Nice deductive reasoning on the size, but the width of the beetle is right at 5mm (length ~12mm). The sensor width on my Canon 50D is ~25mm, so that means I had my 65mm lens maxed out to fill the frame width with the beetle. I had to take a number of shots to nail both the focus and the positioning of the beetle in the frame.

      • Oops, I didn’t know I could format the comments. I guess I’ll just have to keep that in mind for next time! And thanks for the explanation of the lens’s magnification. When I’m ready to upgrade my camera I may just switch over from Nikon to Canon to get a lens like this.

  9. Roy says:

    This looks an awful lot like the pattern found on the elytra of the varied carpet beetle (Anthrenus verbasci) or one of its relatives at least. One thing I always found interesting about these beetles is the fact that their larvae bear a superficial resemblance to polyxenid millipedes, which employ a similar defense strategy (hairs that entangle would-be predators.) I know nothing of the microscopic structure of these hairs though. I do know that the larvae these beetles are devastating to insect collections, consuming any unprotected specimens and reducing them to nothing.
    Order: Coleoptera
    Family: Dermestidae
    Genus: Anthrenus
    Species: verbasci

    • Hi Roy – yes, it is the pattern on the elytra of a beetle, so I’ll give you 2 pts for the order and another point for stating which part. Unfortunately, it is not a dermestid (which at only 2-3mm in width wouldn’t come close to filling the frame of this 5X uncropped photo).

  10. Johnson Sau says:

    Well, been following the site for a while but never tried the ID game before just thought of giving it a shot.

    I was thinking of the elytra of a beetle, probably that of a Cerambycidae perhaps?

  11. Brady Richards says:

    Totally an oh-so-late night guess, but since I have lamiines on the brain after scoring some Acanthocinus princeps tonight, I’ll Say with as much authority as I can muster, that this is the cerambycid (beetle!) Acanthoderes quadrigibba. There. Order, family, genus and species with the subfamily thrown in for free. Interesting moth-like pattern.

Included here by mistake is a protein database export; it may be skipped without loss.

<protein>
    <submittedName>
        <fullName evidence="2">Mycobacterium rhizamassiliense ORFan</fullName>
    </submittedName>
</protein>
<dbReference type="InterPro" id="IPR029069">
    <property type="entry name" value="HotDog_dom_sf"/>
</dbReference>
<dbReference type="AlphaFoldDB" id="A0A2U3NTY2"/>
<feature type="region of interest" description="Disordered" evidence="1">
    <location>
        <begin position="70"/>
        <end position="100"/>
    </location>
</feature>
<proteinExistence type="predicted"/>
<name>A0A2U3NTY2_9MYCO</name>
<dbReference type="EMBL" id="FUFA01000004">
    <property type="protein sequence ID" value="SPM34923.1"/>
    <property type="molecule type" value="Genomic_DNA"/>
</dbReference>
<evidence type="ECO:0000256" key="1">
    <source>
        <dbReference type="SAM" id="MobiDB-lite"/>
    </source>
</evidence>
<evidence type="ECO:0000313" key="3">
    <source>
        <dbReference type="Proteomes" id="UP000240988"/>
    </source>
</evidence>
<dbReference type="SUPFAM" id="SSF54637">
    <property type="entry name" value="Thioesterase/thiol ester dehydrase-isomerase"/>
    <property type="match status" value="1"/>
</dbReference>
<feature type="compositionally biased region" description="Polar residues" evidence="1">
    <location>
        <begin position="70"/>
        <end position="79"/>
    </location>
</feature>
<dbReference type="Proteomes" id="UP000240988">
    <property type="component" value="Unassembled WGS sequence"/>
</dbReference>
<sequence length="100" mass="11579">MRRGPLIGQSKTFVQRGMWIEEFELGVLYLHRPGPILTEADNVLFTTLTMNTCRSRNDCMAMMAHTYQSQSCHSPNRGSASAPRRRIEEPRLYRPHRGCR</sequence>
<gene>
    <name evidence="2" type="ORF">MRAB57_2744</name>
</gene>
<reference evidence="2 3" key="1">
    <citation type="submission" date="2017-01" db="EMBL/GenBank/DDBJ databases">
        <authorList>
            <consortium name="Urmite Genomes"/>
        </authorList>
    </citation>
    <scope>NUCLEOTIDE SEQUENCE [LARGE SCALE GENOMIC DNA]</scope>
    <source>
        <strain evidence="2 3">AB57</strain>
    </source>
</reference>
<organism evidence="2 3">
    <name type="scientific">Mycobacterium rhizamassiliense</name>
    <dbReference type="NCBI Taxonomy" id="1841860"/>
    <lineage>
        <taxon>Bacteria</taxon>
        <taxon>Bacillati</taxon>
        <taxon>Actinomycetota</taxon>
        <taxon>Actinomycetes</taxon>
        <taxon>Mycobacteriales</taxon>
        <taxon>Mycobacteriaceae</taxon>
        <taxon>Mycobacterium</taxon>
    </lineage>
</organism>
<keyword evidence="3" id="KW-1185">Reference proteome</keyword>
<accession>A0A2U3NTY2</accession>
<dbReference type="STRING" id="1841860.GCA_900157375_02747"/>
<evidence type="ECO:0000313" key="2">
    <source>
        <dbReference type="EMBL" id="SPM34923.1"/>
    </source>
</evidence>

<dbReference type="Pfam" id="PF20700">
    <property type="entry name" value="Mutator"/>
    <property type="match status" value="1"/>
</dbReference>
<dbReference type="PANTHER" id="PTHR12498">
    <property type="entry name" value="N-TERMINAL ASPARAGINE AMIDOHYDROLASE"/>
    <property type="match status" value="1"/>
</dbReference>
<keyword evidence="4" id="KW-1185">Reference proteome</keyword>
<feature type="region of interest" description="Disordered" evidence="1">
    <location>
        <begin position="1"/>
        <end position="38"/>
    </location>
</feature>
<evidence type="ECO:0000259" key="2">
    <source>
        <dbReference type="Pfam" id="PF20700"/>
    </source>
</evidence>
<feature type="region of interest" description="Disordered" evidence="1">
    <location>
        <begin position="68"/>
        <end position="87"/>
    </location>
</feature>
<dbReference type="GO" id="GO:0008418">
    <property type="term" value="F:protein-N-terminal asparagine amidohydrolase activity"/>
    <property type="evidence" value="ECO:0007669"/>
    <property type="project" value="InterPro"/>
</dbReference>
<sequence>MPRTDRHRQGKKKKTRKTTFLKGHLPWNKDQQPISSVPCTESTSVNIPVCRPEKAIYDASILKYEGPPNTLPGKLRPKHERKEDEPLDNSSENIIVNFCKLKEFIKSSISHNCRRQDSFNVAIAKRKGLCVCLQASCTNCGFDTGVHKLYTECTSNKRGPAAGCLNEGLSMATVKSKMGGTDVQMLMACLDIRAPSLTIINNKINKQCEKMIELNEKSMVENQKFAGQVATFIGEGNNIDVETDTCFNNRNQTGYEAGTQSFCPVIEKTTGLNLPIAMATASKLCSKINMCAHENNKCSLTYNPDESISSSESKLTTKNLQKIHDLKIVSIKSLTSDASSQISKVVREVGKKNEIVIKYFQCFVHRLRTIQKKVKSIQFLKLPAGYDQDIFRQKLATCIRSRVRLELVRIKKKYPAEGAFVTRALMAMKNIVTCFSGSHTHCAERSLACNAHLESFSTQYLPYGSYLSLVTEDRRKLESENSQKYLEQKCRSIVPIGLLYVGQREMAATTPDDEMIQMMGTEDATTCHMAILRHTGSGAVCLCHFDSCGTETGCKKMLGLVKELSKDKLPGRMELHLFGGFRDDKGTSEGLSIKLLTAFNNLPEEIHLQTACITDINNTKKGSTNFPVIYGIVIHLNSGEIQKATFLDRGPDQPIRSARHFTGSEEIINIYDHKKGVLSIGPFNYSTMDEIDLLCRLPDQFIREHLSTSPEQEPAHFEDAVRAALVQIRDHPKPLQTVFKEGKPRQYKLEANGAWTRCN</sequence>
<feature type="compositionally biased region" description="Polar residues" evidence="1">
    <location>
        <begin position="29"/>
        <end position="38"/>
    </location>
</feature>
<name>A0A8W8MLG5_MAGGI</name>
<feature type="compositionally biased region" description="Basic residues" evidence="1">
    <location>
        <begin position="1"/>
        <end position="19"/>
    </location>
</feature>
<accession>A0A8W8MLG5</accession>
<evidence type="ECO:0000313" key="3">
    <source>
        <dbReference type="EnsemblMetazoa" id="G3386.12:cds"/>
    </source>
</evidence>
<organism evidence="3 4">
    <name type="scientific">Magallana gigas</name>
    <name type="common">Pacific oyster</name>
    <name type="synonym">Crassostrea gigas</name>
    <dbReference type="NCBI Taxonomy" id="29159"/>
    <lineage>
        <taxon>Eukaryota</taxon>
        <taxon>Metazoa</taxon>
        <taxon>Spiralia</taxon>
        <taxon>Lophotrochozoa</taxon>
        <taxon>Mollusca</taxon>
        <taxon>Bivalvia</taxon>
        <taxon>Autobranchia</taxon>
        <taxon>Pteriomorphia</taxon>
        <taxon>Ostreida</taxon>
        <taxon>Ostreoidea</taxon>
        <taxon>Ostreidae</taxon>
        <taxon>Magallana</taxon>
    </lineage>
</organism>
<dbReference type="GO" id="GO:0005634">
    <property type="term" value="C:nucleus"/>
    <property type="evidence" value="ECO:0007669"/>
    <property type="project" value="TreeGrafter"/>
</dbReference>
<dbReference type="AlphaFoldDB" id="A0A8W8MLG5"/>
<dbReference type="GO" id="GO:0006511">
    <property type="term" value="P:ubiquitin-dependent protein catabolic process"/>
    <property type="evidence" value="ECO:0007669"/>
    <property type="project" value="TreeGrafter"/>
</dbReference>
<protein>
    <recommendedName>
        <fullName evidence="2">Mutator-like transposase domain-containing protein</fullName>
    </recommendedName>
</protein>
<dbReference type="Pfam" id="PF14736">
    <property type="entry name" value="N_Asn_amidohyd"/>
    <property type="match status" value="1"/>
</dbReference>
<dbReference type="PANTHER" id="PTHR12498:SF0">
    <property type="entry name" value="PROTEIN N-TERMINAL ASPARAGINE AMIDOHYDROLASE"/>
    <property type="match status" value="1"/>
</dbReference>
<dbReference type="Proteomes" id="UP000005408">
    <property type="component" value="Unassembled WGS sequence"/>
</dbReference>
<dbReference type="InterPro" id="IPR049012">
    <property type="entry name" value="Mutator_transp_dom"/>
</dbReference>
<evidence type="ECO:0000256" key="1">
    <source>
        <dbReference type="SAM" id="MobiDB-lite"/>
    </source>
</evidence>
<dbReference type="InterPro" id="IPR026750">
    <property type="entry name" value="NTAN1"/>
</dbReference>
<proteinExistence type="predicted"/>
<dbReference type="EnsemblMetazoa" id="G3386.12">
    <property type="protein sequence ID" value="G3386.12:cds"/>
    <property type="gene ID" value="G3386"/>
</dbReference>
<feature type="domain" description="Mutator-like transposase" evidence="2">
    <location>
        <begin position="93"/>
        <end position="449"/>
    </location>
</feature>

• An oh-so-late night correct guess, that is. I’ll overlook the lack of an “-ae” and the end of “cerambycid”, but common names (e.g. beetle) only earn half as much as scientific names (e.g., Coleoptera). Dr. Yonke always nailed me for a point if I didn’t italicize genus/species binomens, so I have to do the same here. Still, you beat two others with the correct ID, so you get those 2 pts back as bonus.

      Total 8 pts.

      Send me those Acanthocinus princeps and I’ll drop the deductions😀 (just kidding!)

      • Brady Richards says:

        Start using the HTML/BBCode and full names — got it.
        Puns don’t always work — got it.
        Bribes may work — I’ll definitely remember this for next time!

        I just happened to be at the computer tonight so i’ve been refreshing the page every time an email pops up. This has been fun. “And the award for best supporting entomologist goes to — envelope, please….”

        You might think about announcing ahead of time when you’re going to moderate the comments and announce winners — I know I’d fix popcorn.

  12. Tim Eisele says:

    I’m going to go with “maximum magnification” here, the way that the focus drops off quickly at the edges makes me think that the depth-of-field was very shallow. I think it is the elytra of a beetle (Coleoptera). The beetles I’ve seen where the elytra are colored by dense, short hairs like that have all been related to carpet beetles, so for family how about Dermestidae. The color is right for the ever-popular Varied Carpet Beetle, Anthrenus verbasci[1]. If so, I hope you didn’t find it in your insect collection. In the bad way, I mean.

    [1] Although, I can’t find any comparably high-magnification pictures to check whether they have that pattern of tiny punctures on the elytra or not (and the hairs look a bit too fine). Well, that will have to do unless I think of something better later on.

    • Like several others, you followed the dermestid beetle blind alley, but “Coleoptera” earns 2 pts and naming the body part gets you another, and your deductive reasoning on the magnification factor is worth a bonus point.

      Total 4 pts.

  13. Coleoptera: Dermestidae Anthrenus sp.

    Or else it’s a close-up of a faux fur rug – Really not sure which. :~)

  14. Ani says:

    Ok, I am going to hazard a guess here. Order: Coleoptera, Family: I wish I knew!. This appears to be the elytra. That’s all I think I know.😦

  15. Order Coleoptera (Beetles), Family Cerambycidae (Longhorned Beetles), Acanthoderes quadrigibba.